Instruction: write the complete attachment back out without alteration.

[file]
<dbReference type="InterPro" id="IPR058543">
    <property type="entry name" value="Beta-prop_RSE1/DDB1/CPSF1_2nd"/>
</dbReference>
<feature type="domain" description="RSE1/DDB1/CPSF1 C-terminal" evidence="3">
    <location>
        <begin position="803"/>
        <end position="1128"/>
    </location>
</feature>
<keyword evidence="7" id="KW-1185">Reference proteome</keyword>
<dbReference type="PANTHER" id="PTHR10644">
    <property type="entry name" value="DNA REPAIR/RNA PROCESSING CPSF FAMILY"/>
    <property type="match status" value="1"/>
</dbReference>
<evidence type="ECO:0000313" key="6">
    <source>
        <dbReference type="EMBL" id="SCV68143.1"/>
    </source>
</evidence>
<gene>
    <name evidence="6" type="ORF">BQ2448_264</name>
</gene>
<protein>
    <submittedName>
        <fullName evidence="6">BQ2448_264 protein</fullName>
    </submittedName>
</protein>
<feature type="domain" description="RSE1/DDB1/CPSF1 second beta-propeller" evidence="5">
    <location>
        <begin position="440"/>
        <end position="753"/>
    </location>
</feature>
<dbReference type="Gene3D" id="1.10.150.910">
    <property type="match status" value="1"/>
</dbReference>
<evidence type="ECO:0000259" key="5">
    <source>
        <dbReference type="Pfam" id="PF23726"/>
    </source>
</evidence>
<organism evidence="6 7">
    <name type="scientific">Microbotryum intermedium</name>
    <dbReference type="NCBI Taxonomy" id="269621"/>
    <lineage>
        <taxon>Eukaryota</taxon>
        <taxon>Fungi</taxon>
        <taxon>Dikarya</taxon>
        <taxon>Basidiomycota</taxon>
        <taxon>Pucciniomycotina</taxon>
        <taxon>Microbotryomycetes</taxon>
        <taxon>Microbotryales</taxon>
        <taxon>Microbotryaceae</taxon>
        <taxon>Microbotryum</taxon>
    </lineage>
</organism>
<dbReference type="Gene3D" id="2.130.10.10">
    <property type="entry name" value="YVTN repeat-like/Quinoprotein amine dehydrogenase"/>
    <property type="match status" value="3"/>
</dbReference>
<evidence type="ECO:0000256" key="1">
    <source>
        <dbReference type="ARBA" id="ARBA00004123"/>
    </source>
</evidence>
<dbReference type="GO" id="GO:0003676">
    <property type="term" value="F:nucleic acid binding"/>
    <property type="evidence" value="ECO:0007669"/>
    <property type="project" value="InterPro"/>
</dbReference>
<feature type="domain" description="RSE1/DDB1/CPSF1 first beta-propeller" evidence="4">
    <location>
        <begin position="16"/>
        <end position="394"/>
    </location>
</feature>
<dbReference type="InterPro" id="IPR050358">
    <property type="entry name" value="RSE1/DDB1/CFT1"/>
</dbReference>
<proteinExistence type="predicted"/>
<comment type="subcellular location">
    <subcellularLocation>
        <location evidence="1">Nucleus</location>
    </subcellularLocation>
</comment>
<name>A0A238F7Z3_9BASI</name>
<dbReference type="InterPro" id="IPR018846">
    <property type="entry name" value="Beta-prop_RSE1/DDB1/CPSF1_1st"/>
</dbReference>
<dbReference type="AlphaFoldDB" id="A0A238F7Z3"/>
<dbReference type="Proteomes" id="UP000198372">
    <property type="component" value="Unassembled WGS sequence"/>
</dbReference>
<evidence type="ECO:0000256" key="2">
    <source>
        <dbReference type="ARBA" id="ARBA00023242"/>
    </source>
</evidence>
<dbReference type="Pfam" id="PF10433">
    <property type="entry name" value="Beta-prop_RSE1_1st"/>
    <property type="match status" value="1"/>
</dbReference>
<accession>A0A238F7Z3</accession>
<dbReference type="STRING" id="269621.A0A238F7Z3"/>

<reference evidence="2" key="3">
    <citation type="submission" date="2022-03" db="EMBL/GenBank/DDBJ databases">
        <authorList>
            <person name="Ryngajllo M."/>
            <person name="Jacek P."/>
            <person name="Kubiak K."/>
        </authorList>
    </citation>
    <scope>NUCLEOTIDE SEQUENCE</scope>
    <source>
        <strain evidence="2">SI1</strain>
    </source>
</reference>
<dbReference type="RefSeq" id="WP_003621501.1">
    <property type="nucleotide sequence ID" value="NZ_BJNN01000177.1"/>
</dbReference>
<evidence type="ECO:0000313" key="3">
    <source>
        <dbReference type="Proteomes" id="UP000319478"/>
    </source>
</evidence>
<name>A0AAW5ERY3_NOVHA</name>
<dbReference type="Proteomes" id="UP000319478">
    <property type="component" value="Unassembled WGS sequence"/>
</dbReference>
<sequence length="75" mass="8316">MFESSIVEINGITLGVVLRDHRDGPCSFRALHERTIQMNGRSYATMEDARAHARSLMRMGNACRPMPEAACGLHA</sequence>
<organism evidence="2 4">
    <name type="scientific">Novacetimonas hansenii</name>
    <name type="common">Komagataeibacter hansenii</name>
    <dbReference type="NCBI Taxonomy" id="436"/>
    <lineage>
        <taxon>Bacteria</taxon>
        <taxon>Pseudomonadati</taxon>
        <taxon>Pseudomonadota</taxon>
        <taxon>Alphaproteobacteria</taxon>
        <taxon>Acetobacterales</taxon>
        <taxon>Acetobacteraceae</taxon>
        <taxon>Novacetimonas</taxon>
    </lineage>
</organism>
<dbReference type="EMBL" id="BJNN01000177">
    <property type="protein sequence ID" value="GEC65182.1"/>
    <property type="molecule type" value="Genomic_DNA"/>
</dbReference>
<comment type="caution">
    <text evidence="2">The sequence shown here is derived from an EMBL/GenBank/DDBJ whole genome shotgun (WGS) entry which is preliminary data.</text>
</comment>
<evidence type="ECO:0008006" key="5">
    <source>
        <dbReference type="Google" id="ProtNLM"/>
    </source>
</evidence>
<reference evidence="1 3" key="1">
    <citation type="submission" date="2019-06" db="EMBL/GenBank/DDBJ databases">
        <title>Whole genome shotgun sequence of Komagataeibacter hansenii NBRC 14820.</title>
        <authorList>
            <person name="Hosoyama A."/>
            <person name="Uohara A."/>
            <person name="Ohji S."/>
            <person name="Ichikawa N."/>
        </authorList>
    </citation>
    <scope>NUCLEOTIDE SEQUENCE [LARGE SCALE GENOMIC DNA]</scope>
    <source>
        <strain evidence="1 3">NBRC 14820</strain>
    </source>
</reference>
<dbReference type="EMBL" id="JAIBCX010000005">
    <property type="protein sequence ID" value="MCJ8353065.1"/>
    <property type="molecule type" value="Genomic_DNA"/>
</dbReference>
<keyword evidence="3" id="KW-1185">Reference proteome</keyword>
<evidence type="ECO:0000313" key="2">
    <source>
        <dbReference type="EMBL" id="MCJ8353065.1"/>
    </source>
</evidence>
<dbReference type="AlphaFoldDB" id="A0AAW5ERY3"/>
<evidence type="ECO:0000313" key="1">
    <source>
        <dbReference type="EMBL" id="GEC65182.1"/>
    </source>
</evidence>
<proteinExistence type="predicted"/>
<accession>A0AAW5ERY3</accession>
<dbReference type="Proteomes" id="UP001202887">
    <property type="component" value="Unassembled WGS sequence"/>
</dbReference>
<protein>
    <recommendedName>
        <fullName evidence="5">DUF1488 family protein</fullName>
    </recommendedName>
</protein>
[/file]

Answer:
<dbReference type="InterPro" id="IPR058543">
    <property type="entry name" value="Beta-prop_RSE1/DDB1/CPSF1_2nd"/>
</dbReference>
<feature type="domain" description="RSE1/DDB1/CPSF1 C-terminal" evidence="3">
    <location>
        <begin position="803"/>
        <end position="1128"/>
    </location>
</feature>
<keyword evidence="7" id="KW-1185">Reference proteome</keyword>
<dbReference type="PANTHER" id="PTHR10644">
    <property type="entry name" value="DNA REPAIR/RNA PROCESSING CPSF FAMILY"/>
    <property type="match status" value="1"/>
</dbReference>
<evidence type="ECO:0000313" key="6">
    <source>
        <dbReference type="EMBL" id="SCV68143.1"/>
    </source>
</evidence>
<gene>
    <name evidence="6" type="ORF">BQ2448_264</name>
</gene>
<protein>
    <submittedName>
        <fullName evidence="6">BQ2448_264 protein</fullName>
    </submittedName>
</protein>
<feature type="domain" description="RSE1/DDB1/CPSF1 second beta-propeller" evidence="5">
    <location>
        <begin position="440"/>
        <end position="753"/>
    </location>
</feature>
<dbReference type="Gene3D" id="1.10.150.910">
    <property type="match status" value="1"/>
</dbReference>
<evidence type="ECO:0000259" key="5">
    <source>
        <dbReference type="Pfam" id="PF23726"/>
    </source>
</evidence>
<organism evidence="6 7">
    <name type="scientific">Microbotryum intermedium</name>
    <dbReference type="NCBI Taxonomy" id="269621"/>
    <lineage>
        <taxon>Eukaryota</taxon>
        <taxon>Fungi</taxon>
        <taxon>Dikarya</taxon>
        <taxon>Basidiomycota</taxon>
        <taxon>Pucciniomycotina</taxon>
        <taxon>Microbotryomycetes</taxon>
        <taxon>Microbotryales</taxon>
        <taxon>Microbotryaceae</taxon>
        <taxon>Microbotryum</taxon>
    </lineage>
</organism>
<dbReference type="Gene3D" id="2.130.10.10">
    <property type="entry name" value="YVTN repeat-like/Quinoprotein amine dehydrogenase"/>
    <property type="match status" value="3"/>
</dbReference>
<evidence type="ECO:0000256" key="1">
    <source>
        <dbReference type="ARBA" id="ARBA00004123"/>
    </source>
</evidence>
<dbReference type="GO" id="GO:0003676">
    <property type="term" value="F:nucleic acid binding"/>
    <property type="evidence" value="ECO:0007669"/>
    <property type="project" value="InterPro"/>
</dbReference>
<feature type="domain" description="RSE1/DDB1/CPSF1 first beta-propeller" evidence="4">
    <location>
        <begin position="16"/>
        <end position="394"/>
    </location>
</feature>
<dbReference type="InterPro" id="IPR050358">
    <property type="entry name" value="RSE1/DDB1/CFT1"/>
</dbReference>
<proteinExistence type="predicted"/>
<comment type="subcellular location">
    <subcellularLocation>
        <location evidence="1">Nucleus</location>
    </subcellularLocation>
</comment>
<name>A0A238F7Z3_9BASI</name>
<dbReference type="InterPro" id="IPR018846">
    <property type="entry name" value="Beta-prop_RSE1/DDB1/CPSF1_1st"/>
</dbReference>
<dbReference type="AlphaFoldDB" id="A0A238F7Z3"/>
<dbReference type="Proteomes" id="UP000198372">
    <property type="component" value="Unassembled WGS sequence"/>
</dbReference>
<evidence type="ECO:0000256" key="2">
    <source>
        <dbReference type="ARBA" id="ARBA00023242"/>
    </source>
</evidence>
<dbReference type="Pfam" id="PF10433">
    <property type="entry name" value="Beta-prop_RSE1_1st"/>
    <property type="match status" value="1"/>
</dbReference>
<accession>A0A238F7Z3</accession>
<dbReference type="STRING" id="269621.A0A238F7Z3"/>

<reference evidence="2" key="3">
    <citation type="submission" date="2022-03" db="EMBL/GenBank/DDBJ databases">
        <authorList>
            <person name="Ryngajllo M."/>
            <person name="Jacek P."/>
            <person name="Kubiak K."/>
        </authorList>
    </citation>
    <scope>NUCLEOTIDE SEQUENCE</scope>
    <source>
        <strain evidence="2">SI1</strain>
    </source>
</reference>
<dbReference type="RefSeq" id="WP_003621501.1">
    <property type="nucleotide sequence ID" value="NZ_BJNN01000177.1"/>
</dbReference>
<evidence type="ECO:0000313" key="3">
    <source>
        <dbReference type="Proteomes" id="UP000319478"/>
    </source>
</evidence>
<name>A0AAW5ERY3_NOVHA</name>
<dbReference type="Proteomes" id="UP000319478">
    <property type="component" value="Unassembled WGS sequence"/>
</dbReference>
<sequence length="75" mass="8316">MFESSIVEINGITLGVVLRDHRDGPCSFRALHERTIQMNGRSYATMEDARAHARSLMRMGNACRPMPEAACGLHA</sequence>
<organism evidence="2 4">
    <name type="scientific">Novacetimonas hansenii</name>
    <name type="common">Komagataeibacter hansenii</name>
    <dbReference type="NCBI Taxonomy" id="436"/>
    <lineage>
        <taxon>Bacteria</taxon>
        <taxon>Pseudomonadati</taxon>
        <taxon>Pseudomonadota</taxon>
        <taxon>Alphaproteobacteria</taxon>
        <taxon>Acetobacterales</taxon>
        <taxon>Acetobacteraceae</taxon>
        <taxon>Novacetimonas</taxon>
    </lineage>
</organism>
<dbReference type="EMBL" id="BJNN01000177">
    <property type="protein sequence ID" value="GEC65182.1"/>
    <property type="molecule type" value="Genomic_DNA"/>
</dbReference>
<comment type="caution">
    <text evidence="2">The sequence shown here is derived from an EMBL/GenBank/DDBJ whole genome shotgun (WGS) entry which is preliminary data.</text>
</comment>
<evidence type="ECO:0008006" key="5">
    <source>
        <dbReference type="Google" id="ProtNLM"/>
    </source>
</evidence>
<reference evidence="1 3" key="1">
    <citation type="submission" date="2019-06" db="EMBL/GenBank/DDBJ databases">
        <title>Whole genome shotgun sequence of Komagataeibacter hansenii NBRC 14820.</title>
        <authorList>
            <person name="Hosoyama A."/>
            <person name="Uohara A."/>
            <person name="Ohji S."/>
            <person name="Ichikawa N."/>
        </authorList>
    </citation>
    <scope>NUCLEOTIDE SEQUENCE [LARGE SCALE GENOMIC DNA]</scope>
    <source>
        <strain evidence="1 3">NBRC 14820</strain>
    </source>
</reference>
<dbReference type="EMBL" id="JAIBCX010000005">
    <property type="protein sequence ID" value="MCJ8353065.1"/>
    <property type="molecule type" value="Genomic_DNA"/>
</dbReference>
<keyword evidence="3" id="KW-1185">Reference proteome</keyword>
<evidence type="ECO:0000313" key="2">
    <source>
        <dbReference type="EMBL" id="MCJ8353065.1"/>
    </source>
</evidence>
<dbReference type="AlphaFoldDB" id="A0AAW5ERY3"/>
<evidence type="ECO:0000313" key="1">
    <source>
        <dbReference type="EMBL" id="GEC65182.1"/>
    </source>
</evidence>
<proteinExistence type="predicted"/>
<accession>A0AAW5ERY3</accession>
<dbReference type="Proteomes" id="UP001202887">
    <property type="component" value="Unassembled WGS sequence"/>
</dbReference>
<protein>
    <recommendedName>
        <fullName evidence="5">DUF1488 family protein</fullName>
    </recommendedName>
</protein>